Nerds Helping Nerds?

We had a good-natured discussion in our Facebook group on Thursday when I laughingly posted that Low End Mac’s new motto was Nerds Helping Nerds. And that led to a discussion of the meaning and negativity sometimes associated with the words geek and nerd. And the dangers inherent in calling ourselves geniuses.


a nerd

Dr. Suess gave us the term “nerd” in If I Ran the Zoo in 1950.

For me, “nerd” doesn’t have negative connotations. Nerds are an underclass that doesn’t get much respect – until you need your electronics fixed, your computer cleaned of malware, or to understand enough about electricity to pass that section of your physics class. Nerds know who they are, are unassuming, and don’t rock the boat.

Well, until they have to. There is always Revenge of the Nerds, after all.


The geeks love mastering a subject, whether it’s computer viruses, baseball statistics, or which variation of Dungeons and Dragons is the absolute best. There tends to be a narrow focus that goes very, very deep. And once they start talking on their beloved topic, they keep on going. They assume and hope that you are as interested in Star Wars as they are.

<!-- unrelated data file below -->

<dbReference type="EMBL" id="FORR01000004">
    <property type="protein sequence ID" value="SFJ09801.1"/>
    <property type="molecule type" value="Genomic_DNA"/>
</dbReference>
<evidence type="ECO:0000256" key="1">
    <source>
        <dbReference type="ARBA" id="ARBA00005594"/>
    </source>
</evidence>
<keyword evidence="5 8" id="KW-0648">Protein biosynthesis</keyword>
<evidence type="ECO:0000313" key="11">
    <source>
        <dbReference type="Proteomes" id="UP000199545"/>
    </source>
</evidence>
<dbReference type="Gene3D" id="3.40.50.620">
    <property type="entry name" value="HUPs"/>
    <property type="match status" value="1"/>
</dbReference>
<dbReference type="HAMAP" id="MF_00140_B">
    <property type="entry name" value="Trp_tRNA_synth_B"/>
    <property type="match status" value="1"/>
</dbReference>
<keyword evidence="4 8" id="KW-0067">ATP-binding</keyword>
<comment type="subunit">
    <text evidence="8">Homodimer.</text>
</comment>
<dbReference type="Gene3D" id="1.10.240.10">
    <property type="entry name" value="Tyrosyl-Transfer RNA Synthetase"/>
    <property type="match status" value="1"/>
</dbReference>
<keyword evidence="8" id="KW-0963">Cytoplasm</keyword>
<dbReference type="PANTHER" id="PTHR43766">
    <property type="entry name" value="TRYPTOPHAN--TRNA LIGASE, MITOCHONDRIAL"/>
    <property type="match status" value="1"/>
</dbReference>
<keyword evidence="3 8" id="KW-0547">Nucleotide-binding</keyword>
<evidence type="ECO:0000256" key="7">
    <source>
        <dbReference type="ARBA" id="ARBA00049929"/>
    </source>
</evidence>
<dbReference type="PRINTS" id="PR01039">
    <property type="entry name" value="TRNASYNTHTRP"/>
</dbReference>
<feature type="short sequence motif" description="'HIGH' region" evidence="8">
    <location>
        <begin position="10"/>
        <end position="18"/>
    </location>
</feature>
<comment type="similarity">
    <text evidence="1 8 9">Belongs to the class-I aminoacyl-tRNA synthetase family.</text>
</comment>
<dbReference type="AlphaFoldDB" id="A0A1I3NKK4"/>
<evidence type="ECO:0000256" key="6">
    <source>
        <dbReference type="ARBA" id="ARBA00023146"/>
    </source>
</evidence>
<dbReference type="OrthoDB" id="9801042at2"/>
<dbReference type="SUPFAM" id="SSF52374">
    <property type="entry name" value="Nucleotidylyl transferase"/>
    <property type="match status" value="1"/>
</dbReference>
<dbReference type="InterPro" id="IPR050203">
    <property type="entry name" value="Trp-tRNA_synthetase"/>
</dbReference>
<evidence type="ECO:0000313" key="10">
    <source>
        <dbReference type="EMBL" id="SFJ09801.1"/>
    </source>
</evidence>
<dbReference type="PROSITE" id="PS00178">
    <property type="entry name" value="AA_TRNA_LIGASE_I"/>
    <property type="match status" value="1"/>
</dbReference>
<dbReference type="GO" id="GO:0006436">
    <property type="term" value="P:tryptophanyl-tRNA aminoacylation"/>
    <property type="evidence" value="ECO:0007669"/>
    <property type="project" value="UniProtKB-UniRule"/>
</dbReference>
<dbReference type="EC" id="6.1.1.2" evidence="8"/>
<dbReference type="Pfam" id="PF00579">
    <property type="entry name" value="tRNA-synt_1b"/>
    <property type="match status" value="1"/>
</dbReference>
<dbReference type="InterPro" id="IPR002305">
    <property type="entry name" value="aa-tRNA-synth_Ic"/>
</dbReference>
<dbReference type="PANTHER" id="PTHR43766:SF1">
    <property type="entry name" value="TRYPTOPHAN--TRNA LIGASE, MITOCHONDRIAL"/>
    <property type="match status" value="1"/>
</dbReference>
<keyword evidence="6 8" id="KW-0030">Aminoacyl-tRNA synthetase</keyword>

Good people. Experts, really. Normally on the outskirts socially, but they really know their stuff. (In the realm of government, they’re known as policy wonks.)


And then there’s the genius, which Apple has nearly copyrighted in the computer world. These people not only grasp the technology, they see where it’s going. They think different, to borrow an Apple phrase, and see further because they stand on the shoulders of giants.

Many of them are humble, but once you get them started in their area of expertise, it’s hard to tell them from geeks.

Introducing Gnerds

There is overlap between the groups. My brief (and hence not fully accurate) assessment comes down to this:

Geeks will talk incessantly about their beloved topic, whether you want them to or not. Geniuses will stay quiet until you ask, and then bury you with facts in their area of expertise. Nerds silently help, saying just enough for you to understand but not overwhelm you. And gnerds have a higher level of expertise than regular nerds.

Yes, we coined a new term. The G in gnerd is silent, and it stands for geek and genius, those rare individuals who combine the best traits of each of these labels. (G is also silent in GNU, an operating system, giving us one more geeky reason to choose the letter.)

So after several hours of riffing off each other, we decided that if Low End Mac is to have a new motto, it should be:

Gnerds Helping Gnerds

At least it’s short.

A big thank you to Dr. Suess, who coined the term “nerd” in 1950.

keywords: #geek #nerd #genius #gnerd

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